I completed my PhD at the University of Barcelona, Spain, on the ecological and evolutionary factors enhancing invasion by exotic Senecio spp. I joined Strauss’ lab in 2010 as a Fulbright Postdoctoral Fellow. My work with Sharon Strauss focuses on post-introduction selection on reproductive and dispersal traits in invasive mustards (Brassicaceae) and its role in invasive success. I am addressing this question by conducting experimental work comparing invasive vs. native populations of four species of mustards that are invasive in California. Other research interests of mine lie on the mechanistic understanding of ecological patterns of high-impact invasive species and its application to biodiversity conservation. I am currently investigating the invasion dynamics of the dioecious shrub Baccharis halimifolia that it is aggressively invading estuarine communities in Europe. Read more.
I’m interested in how ecological interactions shape the rate and pattern of macroevolutionary change. I mainly work on Anolis lizards, where I’ve investigated the influence of interspecific competition on rates of trait evolution, and the role of ecology in producing deterministic evolutionary outcomes, among other projects. I did my Ph.D. with Jonathan Losos at Harvard University, and in Fall 2011 I finished my degree and moved to California to take the CPB Postdoctoral Fellowship at UC Davis. Here I’m working with mentors Sharon Strauss, Brian Moore, and Peter Wainwright to investigate how a wide variety of species interactions affect diversification and trait evolution, mostly at broad phylogenetic timescales. For example, one project I’m involved in asks whether the evolution of a mutualistic association has influenced the rate of diversification in legumes. For more about my work, including recent publications, check out my website.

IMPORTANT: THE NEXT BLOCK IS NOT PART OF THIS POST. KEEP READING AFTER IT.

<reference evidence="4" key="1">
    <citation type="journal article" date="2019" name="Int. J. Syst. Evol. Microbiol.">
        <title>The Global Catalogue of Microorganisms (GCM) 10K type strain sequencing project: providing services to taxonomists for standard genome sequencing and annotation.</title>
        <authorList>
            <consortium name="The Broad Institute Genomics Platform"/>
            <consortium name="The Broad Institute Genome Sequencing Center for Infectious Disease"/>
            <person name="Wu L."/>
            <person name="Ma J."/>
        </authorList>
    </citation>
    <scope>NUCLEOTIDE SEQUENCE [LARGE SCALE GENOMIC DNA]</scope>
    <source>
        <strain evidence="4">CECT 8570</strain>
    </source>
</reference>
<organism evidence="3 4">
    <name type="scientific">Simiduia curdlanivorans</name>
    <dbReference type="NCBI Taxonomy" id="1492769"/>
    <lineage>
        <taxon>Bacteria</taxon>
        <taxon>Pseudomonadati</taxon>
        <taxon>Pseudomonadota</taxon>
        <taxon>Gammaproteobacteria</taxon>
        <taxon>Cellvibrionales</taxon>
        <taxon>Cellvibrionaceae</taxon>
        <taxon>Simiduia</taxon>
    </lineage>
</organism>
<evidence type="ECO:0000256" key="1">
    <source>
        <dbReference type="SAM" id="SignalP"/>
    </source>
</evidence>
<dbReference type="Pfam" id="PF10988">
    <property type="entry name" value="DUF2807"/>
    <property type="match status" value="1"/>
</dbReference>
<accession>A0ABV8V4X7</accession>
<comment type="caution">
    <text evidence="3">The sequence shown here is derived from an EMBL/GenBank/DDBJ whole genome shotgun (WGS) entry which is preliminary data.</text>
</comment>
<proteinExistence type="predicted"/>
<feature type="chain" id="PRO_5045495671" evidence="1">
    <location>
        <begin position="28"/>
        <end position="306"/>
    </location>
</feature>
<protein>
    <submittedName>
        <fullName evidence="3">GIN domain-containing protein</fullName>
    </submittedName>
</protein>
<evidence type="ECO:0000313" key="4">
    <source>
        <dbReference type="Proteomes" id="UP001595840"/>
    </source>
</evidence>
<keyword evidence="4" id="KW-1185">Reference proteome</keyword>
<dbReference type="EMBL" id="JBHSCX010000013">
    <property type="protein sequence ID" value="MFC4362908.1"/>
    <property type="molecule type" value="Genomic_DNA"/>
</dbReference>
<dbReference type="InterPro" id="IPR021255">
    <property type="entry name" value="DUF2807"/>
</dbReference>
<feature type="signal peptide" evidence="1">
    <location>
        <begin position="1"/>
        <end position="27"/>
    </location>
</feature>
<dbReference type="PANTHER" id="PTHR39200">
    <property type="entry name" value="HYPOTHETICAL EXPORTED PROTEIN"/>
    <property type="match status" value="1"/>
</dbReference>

I am a senior undergraduate at the University of California, Davis, majoring in Evolution, Ecology, and Biodiversity. I plan on graduating in spring 2014, and I am currently in the process of applying to graduate programs for fall 2014 in Evolution and Ecology.
My research interests center around the mechanisms that increase and maintain biodiversity of plant communities in tropical ecosystems. I am especially interested in neighbor associations and herbivory, and how these interactions affect coexistence. I would like to apply current and future understanding of these interactions to habitat conservation and restoration, especially with local/indigenous environmental knowledge and land management. Additionally, I advocate using community outreach to promote sustainability and interest in local environments.
With Dr. Sharon Y. Strauss and Dr. Brian L. Anacker at UC Davis, I am currently researching the unintended consequence of increased herbivory, observed in plant plant competitor-removal experiments. I presented the preliminary results of the latter project at the 2013 UC Davis Undergraduate Research Conference.
Emily Bergmann (embergmann[at]ucdavis.edu)
I am a UC Davis graduate with a background in Geology and Biological Anthropology. Post-graduation I became involved in plant research and have been hooked ever since. I am currently assisting Brian Anacker and Ivalu Cacho on their respective projects looking at plant community ecology at Bodega and relationships within the genus Streptanthus.
Caprice Lee (cmilee[at]ucdavis.edu)
I recently graduated from UC Davis with a Bachelor of Science degree in plant biology. Currently, I am assisting Brian Anacker and Ivalu Cacho on their respective projects and am in the process of applying to graduate programs for fall 2014.
As a native Californian, I grew up fascinated with this region’s Mediterranean climate, serpentine soils, and their associated flora. My research interests include plant-soil interactions, nutrient cycling, fire ecology, restoration, and the effects of climate change factors on biodiversity in the California Floristic Province.
With Dr. Sharon Y. Strauss and Dr. Michelle E. Afkhami, I helped investigate symbiont-mediated niche expansion and partitioning in a native grass-fungal endophyte symbiosis. With the Strauss Lab, I am currently beginning to work on projects regarding the roles of substrate, herbivory and competition in the generation of edaphic endemics. With Dr. Ben Z. Houlton, I am working on a project researching large scale nitrogen cycles, looking at plant nitrogen isotope composition among plants with C3, C4 and CAM photosynthesis.